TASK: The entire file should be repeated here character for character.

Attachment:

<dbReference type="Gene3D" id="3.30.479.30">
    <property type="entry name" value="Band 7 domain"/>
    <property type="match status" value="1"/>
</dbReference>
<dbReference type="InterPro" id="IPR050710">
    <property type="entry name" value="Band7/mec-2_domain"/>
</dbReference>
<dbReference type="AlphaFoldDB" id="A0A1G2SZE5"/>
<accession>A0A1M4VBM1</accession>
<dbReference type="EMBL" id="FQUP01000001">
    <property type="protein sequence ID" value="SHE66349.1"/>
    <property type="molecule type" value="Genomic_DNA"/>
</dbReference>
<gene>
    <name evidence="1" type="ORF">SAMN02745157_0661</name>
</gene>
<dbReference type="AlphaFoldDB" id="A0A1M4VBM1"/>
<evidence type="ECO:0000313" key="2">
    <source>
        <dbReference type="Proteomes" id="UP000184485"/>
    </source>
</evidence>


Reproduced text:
<dbReference type="Gene3D" id="3.30.479.30">
    <property type="entry name" value="Band 7 domain"/>
    <property type="match status" value="1"/>
</dbReference>
<dbReference type="InterPro" id="IPR050710">
    <property type="entry name" value="Band7/mec-2_domain"/>
</dbReference>
<dbReference type="AlphaFoldDB" id="A0A1G2SZE5"/>
<accession>A0A1M4VBM1</accession>
<dbReference type="EMBL" id="FQUP01000001">
    <property type="protein sequence ID" value="SHE66349.1"/>
    <property type="molecule type" value="Genomic_DNA"/>
</dbReference>
<gene>
    <name evidence="1" type="ORF">SAMN02745157_0661</name>
</gene>
<dbReference type="AlphaFoldDB" id="A0A1M4VBM1"/>
<evidence type="ECO:0000313" key="2">
    <source>
        <dbReference type="Proteomes" id="UP000184485"/>
    </source>
</evidence>